Indiegogo: A serious competitor to Kickstarter

Indiegogo's recent campaigns show the power of crowd fundraising.

DALLAS, July 18, 2012 – In January 2008, Indiegogo launched what would soon become a self-serve global crowdfunding site that would change the way individuals make movies, art, and raise money for charity. Although Kickstarter made a bigger splash when they went public and a year later Indiegogo has quickly become one of the two most popular global crowdfunding platforms available.

In June 2012, Indiegogo closed a $15 million Series A round, dwarfing the $1.5 they had raised in September 2011 during their first round of funding. The money will be used to support operations and surmount a growing list of 400 competitors, including brand new Fundable, which plans to use the recently signed JOBS Act to offer equity in exchange for donations. Adding to the list of existing Indiegogo investors is Metamorphic Ventures, MHS Capital, ffVenture Capital, and Zynga Inc. co-founder Steve Schoettler was Khosla Ventures and Insight Venture Partners.

“We need to improve the user experience to make sure people can discover campaigns better, create frictionless funding and ensure campaign owners have the tools they need to better promote their campaigns and get exposure,” said Indiegogo co-founder and CEO Slava Rubin.

Indiegogo first went public at the Sundance Film Festival in January of 2008, focusing solely on independent film. The first majorly successful fundraiser on the site came only three months later: “The Lilliput”, a documentary about Jewish dwarf Umchzek Kerber’s Holocaust survival story, garnered $10,000 to shoot a sneak peek for the film.

The site expanded to include all industries in 2009. In 2010, it partnered with Fractured Atlas, a non-profit arts service organization, to utilize their Fiscal Sponsorship Program. The program would support non-commercial projects looking for funding from the creative arts community. By 2010, Indiegogo was featuring over 3,500 projects on their site and was nominated for the Best Community Site Webby Award.

“Working with Fractured Atlas lets any non commercial creative project owner offer tax deductions to their funders without paying double the fees or spending double the time,” said Rubin. The program allowed project owners to solicit funds from entities that donated only to nonprofit organizations with IRS tax-exempt status, and their fiscally sponsored projects soon raised over a million dollars through the partnership.

Today, Indiegogo is operating in 196 countries and has featured over 100,000 projects, ranging from fertility treatments to art installations, heart transplants to small businesses, and even to Internet-famous Karen the Bus Monitor’s $449,000 charity retirement fund, Indiegogo funds it all. No project is turned away.

“Indiegogo is unique because we’re completely global, completely open to any idea. We don’t judge anything,” said Slava Rubin about what has become the site’s most controversial aspect. While some appreciate the lack of a campaign review process, others criticize Indiegogo for letting “low-quality” projects muddle the site. According to Rubin, an algorithm chooses which projects to promote on the home page based on activity and engagement metrics like “funding velocity.”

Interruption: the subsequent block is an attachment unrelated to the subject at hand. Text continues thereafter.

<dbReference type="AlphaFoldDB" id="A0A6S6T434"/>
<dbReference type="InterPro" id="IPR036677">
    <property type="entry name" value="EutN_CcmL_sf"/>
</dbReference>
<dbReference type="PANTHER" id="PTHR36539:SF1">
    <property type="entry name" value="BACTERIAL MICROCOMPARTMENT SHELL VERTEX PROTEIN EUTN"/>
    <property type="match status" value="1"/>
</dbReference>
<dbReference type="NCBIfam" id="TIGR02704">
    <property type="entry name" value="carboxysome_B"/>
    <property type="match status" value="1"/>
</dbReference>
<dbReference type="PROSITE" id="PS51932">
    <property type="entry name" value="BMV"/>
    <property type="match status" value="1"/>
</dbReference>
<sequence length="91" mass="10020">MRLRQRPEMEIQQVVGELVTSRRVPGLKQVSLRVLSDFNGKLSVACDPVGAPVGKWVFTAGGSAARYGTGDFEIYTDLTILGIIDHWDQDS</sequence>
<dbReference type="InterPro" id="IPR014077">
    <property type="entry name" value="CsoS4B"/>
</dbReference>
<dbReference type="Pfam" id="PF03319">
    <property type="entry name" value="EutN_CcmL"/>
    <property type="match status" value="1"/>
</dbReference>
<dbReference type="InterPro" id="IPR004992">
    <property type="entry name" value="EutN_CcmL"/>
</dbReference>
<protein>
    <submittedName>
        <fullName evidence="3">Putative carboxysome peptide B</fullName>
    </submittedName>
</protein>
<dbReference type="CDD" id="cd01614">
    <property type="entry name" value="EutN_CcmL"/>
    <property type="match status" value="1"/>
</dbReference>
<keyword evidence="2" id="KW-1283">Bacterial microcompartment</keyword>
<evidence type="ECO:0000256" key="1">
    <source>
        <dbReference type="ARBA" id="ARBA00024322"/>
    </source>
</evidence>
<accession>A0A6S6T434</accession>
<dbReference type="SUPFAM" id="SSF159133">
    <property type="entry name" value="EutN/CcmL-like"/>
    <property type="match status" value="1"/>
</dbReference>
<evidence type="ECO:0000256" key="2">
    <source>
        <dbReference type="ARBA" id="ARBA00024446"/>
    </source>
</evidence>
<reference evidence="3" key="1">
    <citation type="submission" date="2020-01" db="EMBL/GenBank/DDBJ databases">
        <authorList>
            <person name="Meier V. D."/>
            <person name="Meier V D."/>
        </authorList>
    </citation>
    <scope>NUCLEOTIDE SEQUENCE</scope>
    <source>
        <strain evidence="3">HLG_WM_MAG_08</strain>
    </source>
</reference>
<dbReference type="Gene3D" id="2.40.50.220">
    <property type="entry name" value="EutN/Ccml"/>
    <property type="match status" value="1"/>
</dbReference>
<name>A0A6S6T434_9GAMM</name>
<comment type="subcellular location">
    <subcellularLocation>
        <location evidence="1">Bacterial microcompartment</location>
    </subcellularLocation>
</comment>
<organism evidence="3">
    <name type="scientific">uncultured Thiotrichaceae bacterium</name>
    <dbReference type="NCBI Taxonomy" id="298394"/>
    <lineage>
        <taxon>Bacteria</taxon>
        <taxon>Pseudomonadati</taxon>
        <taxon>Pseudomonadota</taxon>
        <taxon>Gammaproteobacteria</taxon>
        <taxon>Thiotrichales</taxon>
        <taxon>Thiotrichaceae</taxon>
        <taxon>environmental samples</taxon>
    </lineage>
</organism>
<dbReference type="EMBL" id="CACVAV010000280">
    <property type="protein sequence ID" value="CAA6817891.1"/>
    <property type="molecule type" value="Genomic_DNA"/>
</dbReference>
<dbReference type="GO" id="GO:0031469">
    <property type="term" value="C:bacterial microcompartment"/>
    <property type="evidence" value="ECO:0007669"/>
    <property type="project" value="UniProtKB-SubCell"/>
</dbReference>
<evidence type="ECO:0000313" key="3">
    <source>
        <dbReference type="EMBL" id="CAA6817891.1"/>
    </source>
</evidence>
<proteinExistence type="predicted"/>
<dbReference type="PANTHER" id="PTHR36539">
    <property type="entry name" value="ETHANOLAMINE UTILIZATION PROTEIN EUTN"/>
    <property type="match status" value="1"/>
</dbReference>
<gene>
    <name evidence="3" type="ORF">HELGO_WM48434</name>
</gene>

Despite the arguments over quality control, it seems that Indiegogo is flooded mostly with worthy causes, many of them from nonprofit organizations. The site’s help section even features a step-by-step guide on setting up your nonprofit PayPal account to receive tax-deductible donations.

Recently, an unexpected lawsuit filed by FunnyJunk.com fueled an even less expected fundraiser from cartoonist “The Oatmeal,” who used Indiegogo to raise $220,000 — 1000% of his goal.

It all started when Matt Inman, creator of The Oatmeal, publicly ousted FunnyJunk.com for stealing and re-hosting his original content on their site. FunnyJunk responded by lawyering up and accusing Inman of defamation, demanding $20,000 compensation and threatening a lawsuit if he didn’t comply. In response, Inman headed for Indiegogo.

“Instead of mailing the owner of FunnyJunk the money, I’m going to send the above drawing of his mother. I’m going to try and raise $20,000 and instead send it to the National Wildlife Federation and the American Cancer Society.”

The campaign was a wild success, surpassing his goal only 8 days after the campaign was published.

Another remarkable fundraiser made possible by Indiegogo was the campaign launched for Karen Klein, a bus monitor who was shown being relentlessly bullied on a school bus during a difficult-to-watch ten minute YouTube clip. During the video, uploaded by YouTube user CapitalTrigga, Karen is shown hiding her tears behind sunglasses and sadly gazing out the window as a throng of children call her names and tease her for being “old, fat and poor.”

Ukranian Redditor Max Sidorov quickly started an Indiegogo campaign for Karen, called “Let’s Give Karen - The bus monitor - INDIEGOGO Klein a Vacation!” Adding, “She doesn’t earn nearly enough ($15,506) to deal with some of the trash she is surrounded by. Lets give her something she will never forget, a vacation of a lifetime!”

Well before the deadline, the $5,000 goal was absolutely flooded with over $650,000 in donations. Karen has since appeared on multiple national television talk shows to discuss both her ordeal and the appreciation she feels for the outpour of support from strangers throughout the world.

Although the end result was both successful and heartwarming, many were skeptical at first. Sidorov had initially hooked up the Indiegogo campaign to his personal PayPal account instead of requesting that Karen add her own information. Although this issue was quickly rectified, it raises some eyebrows concerning the site’s regulations (or lack thereof) and how their apparently light security measures could possibly facilitate scammers.